Document Detail

Use of graded exercise to evaluate physiological hyperreactivity to mental stress.
MedLine Citation:
PMID:  2056906     Owner:  NLM     Status:  MEDLINE    
Physiological hyperreactivity (i.e., response in excess of metabolic requirements) to mental stress has been implicated in the etiology of coronary heart disease. This study evaluated potential hyperreactivity of cardiovascular, pulmonary, and biochemical variables to mental stress. Thirty healthy males, 19-36 yr, performed a mental arithmetic task and cycle ergometry at three powerloads. Linear regressions were calculated for each of 17 dependent variables during exercise, with oxygen uptake (VO2) serving as the independent variable. Ten variables were significantly correlated (P less than 0.003) with VO2 during exercise and, therefore, were predicted at the VO2 observed during the arithmetic task. The actual level of each variable observed during the arithmetic task was compared with the level predicted from the exercise by paired t-tests. Heart rate, systolic and diastolic blood pressure, rate-pressure product, minute ventilation, respiratory frequency, and respiratory exchange ratio were significantly greater (7-32%, P less than 0.005) during the arithmetic task than predicted from the exercise at an equivalent VO2. Plasma cortisol and serum lipid variables were not useful for evaluating hyperreactivity. Results demonstrated that graded aerobic exercise can serve as a reference for evaluating physiological hyperreactivity to mental stress for a group of ten variables which were significantly correlated with VO2 during graded exercise.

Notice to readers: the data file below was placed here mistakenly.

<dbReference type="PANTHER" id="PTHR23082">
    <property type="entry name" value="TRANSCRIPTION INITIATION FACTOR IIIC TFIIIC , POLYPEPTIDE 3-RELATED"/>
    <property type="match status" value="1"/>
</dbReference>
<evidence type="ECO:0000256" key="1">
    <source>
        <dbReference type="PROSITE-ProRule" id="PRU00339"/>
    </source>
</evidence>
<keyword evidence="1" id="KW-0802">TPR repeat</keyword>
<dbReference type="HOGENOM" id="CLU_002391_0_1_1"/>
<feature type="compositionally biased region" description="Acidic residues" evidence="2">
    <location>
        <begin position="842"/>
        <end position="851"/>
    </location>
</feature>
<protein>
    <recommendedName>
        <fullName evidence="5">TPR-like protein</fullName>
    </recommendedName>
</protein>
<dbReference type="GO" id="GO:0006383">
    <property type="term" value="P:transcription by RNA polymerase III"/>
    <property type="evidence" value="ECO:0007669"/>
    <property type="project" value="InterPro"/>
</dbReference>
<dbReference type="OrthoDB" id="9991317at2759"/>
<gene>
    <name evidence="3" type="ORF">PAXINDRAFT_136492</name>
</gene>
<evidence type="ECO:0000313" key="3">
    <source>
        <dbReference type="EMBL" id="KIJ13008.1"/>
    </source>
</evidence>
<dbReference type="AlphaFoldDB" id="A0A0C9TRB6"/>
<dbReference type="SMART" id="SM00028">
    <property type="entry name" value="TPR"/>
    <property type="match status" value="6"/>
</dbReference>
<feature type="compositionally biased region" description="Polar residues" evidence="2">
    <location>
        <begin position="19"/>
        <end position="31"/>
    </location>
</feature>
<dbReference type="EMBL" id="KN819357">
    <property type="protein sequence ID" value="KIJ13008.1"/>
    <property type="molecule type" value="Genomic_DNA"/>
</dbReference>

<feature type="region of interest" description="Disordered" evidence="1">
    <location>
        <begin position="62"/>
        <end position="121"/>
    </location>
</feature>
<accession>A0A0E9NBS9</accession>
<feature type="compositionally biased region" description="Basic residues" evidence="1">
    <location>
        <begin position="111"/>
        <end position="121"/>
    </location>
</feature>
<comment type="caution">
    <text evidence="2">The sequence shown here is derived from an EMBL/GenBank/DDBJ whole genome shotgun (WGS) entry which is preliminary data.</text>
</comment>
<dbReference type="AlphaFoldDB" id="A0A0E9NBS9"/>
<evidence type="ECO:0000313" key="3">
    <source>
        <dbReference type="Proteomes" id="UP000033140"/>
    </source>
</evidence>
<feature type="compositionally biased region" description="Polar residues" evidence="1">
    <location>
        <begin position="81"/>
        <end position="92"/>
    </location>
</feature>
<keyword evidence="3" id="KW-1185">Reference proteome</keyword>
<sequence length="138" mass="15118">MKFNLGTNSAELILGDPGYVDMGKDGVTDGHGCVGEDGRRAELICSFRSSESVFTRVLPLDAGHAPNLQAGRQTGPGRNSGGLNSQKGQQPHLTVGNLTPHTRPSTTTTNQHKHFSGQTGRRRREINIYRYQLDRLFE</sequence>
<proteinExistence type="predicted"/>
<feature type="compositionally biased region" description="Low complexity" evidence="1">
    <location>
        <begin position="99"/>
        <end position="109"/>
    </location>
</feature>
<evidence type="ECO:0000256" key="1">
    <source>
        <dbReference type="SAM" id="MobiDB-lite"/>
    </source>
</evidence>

D A Delistraty; W A Greene; K A Carlberg; K K Raver
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Publication Detail:
Type:  Comparative Study; Journal Article; Research Support, U.S. Gov't, P.H.S.    
Journal Detail:
Title:  Medicine and science in sports and exercise     Volume:  23     ISSN:  0195-9131     ISO Abbreviation:  Med Sci Sports Exerc     Publication Date:  1991 Apr 
Date Detail:
Created Date:  1991-07-29     Completed Date:  1991-07-29     Revised Date:  2008-11-21    
Medline Journal Info:
Nlm Unique ID:  8005433     Medline TA:  Med Sci Sports Exerc     Country:  UNITED STATES    
Other Details:
Languages:  eng     Pagination:  476-81     Citation Subset:  IM; S    
Department of Psychology, Eastern Washington University, Cheney, WA 99004.
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MeSH Terms
Blood Glucose / analysis
Blood Pressure
Cholesterol / blood
Exercise / physiology*
Fatty Acids / blood
Heart Rate
Hydrocortisone / blood
Hyperkinesis / physiopathology*
Myocardium / metabolism
Oxygen Consumption
Physical Exertion / physiology
Plasma Volume
Respiratory Function Tests
Stress, Psychological / physiopathology*
Grant Support
Reg. No./Substance:
0/Blood Glucose; 0/Fatty Acids; 50-23-7/Hydrocortisone; 57-88-5/Cholesterol

From MEDLINE®/PubMed®, a database of the U.S. National Library of Medicine

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